Palaeokarst formation in the early Palaeozoic of Baltoscandia – evidence for significant sea-level changesin a shallow epicontinental sea
2013 (English)In: Proceedings of the 3rd IGCP591 Annual MeetingLund, Sweden, 9–19 June 2013 / [ed] Lindskog, A. & Mehlqvist, K, Lund: Lund University , 2013, 169-170 p.Conference paper, Abstract (Other academic)
In the Lower Palaeozoic sedimentary succession of Sweden palaeokarsts have been reportedfrom different stratigraphic levels in the Silurian strata of Gotland by Calner(2008; see references therein). Until last year there were no records of Cambrian karstsand in the Ordovician only the basin-wide Katian palaeokarst horizon in the UpperOrdovician Slandrom Limestone has been described in detail (Calner et al. 2010a). Theunconformities and disconformities on top of the slightly older Kullsberg mounds inquarries located in the Siljan impact structure (Dalarna) presumably represent an earlierregression and karstic development (Calner et al. 2010b). Beside these reports, there isonly the statement by Nielsen (1995) that karst may have formed at the top of theDarriwilian Komstad Limestone. During the last two years, however, several new andsignificant palaeokarst surfaces have been detected in the Cambrian–Ordovician successionsof Sweden (Lehnert et al. 2012).At Kakeled Quarry (Västergötland), a palaeokarst cave with a breccia fill (large, angularOrsten clasts in a dark limestone matrix) is exposed beneath a ‘Middle Cambrian’palaeokarst surface (Jiangshanian Stage) located close to the top of the Kakeled LimestoneBed of the Alum Shale Formation (Lehnert et al., 2012). In the karstic pockets,a mass occurrence of Orusia lenticularis occurs. These shallow-water brachiopods originallysettled on hard substrates after a major regression exposing, regionally, the seafloors of the alum shale basin. Their reworking and concentration in the conglomeraticbed overlying the irregular palaeokarst surface reflects deposition during transgressionin extremely shallow marine environments.A younger karst surface is exposed in Tomten Quarry at Torbjörntorp (Västergötland).In two dimensions in the quarry wall it resembles the “Schrattenkalk”, but rockslabs cut vertically and parallel to bedding planes display a karren system that resembles“Napfkarren” or cockling features. Trilobites of the Furongian Ctenopyge bisulcata andC. linnarssoni zones occur in the 1–2 cm thick, glauconitic packstone bed that overliesthe palaeokarst surface and which represents the upper Tremadocian BjørkåsholmenFormation. The associated stratigraphic gap comprises the six uppermost trilobite zonesof the Furongian plus most of the Tremadocian. Darriwilian conodonts with reworked170older material within a limestone bed slightly above the glauconitic packstone bed indicateyet another substantial gap in the succession.In the new Tingskullen core from northeastern Öland, another palaeokarst surfacewith grikes and evidence of repeated exposure marks the top of the upper TremadocianObolus conglomerate (?) or a lower limestone part of the Djupvik Formation (“CeratopygeShale”). This palaeokarst surface is overlain by glauconitic limestone of the KöpingsklintFormation and inferably reflects the global Ceratopyge Regressive Event(CRE).At the base of the Lanna Limestone in the Siljan area, palaeokarst is associated withthe Dapingian Blommiga Bladet (‘flowery sheet’) hardground complex, which can becorrelated across most of Baltoscandia.The basin-wide palaeokarst in the Katian Slandrom Limestone (Calner et al. 2010a)no longer marks the youngest Ordovician karst record. Recently, Hirnantian karst cavesand solution cavities filled with greenish marls of the Glisstjärn Formation have beenrecognized in sections of the Boda Limestone in the Siljan Ring structure (Dalarna).Solution and karst cave formation reflects an interval of the regression during theHirnantian glaciation and the youngest period of subaerial exposure during the Ordovician.Some earlier sedimentary models suggesting that Baltoscandia was flooded by a deepepicontinental sea are challenged by the discovery of multiple palaeokarst developmenttogether with other shallow-water features. Instead, palaeokarst formation impliessubaerial exposure during a number of major regressions.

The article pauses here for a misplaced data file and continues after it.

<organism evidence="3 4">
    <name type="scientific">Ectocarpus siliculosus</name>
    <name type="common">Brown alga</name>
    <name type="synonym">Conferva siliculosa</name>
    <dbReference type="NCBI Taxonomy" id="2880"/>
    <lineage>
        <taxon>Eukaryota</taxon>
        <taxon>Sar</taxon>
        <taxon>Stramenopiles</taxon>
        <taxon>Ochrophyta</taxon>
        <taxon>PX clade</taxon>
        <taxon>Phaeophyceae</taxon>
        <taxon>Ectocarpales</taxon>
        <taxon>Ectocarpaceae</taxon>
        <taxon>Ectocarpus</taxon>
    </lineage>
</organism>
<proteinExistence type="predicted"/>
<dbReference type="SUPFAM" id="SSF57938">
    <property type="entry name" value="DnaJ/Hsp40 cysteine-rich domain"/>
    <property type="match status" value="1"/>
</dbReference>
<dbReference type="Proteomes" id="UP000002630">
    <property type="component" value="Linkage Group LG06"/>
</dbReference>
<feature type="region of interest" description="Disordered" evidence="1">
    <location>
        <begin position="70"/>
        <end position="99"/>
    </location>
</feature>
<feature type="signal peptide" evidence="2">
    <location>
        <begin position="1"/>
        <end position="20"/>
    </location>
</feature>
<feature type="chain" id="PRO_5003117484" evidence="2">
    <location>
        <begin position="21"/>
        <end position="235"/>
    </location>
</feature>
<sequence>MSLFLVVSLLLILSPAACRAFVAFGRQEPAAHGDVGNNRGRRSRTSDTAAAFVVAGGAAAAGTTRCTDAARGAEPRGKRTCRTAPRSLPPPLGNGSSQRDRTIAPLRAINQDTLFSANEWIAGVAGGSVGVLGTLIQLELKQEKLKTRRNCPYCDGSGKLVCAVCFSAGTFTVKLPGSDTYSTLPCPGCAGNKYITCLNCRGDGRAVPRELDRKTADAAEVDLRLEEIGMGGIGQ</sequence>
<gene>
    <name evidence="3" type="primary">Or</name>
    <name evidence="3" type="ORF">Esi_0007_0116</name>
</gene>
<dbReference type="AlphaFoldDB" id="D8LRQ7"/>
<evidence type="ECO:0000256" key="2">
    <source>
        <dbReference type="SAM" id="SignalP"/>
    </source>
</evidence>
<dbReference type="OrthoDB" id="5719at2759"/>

Place, publisher, year, edition, pages
Lund: Lund University , 2013. 169-170 p.
Limestone, Ordovician, Silurian, karst, Baltoscandia
Research subject Earth Science with specialization in Historical Geology and Palaeontology
IdentifiersURN: urn:nbn:se:uu:diva-213234OAI: oai:DiVA.org:uu-213234DiVA: diva2:681383
3rd IGCP 591 Annual Meeting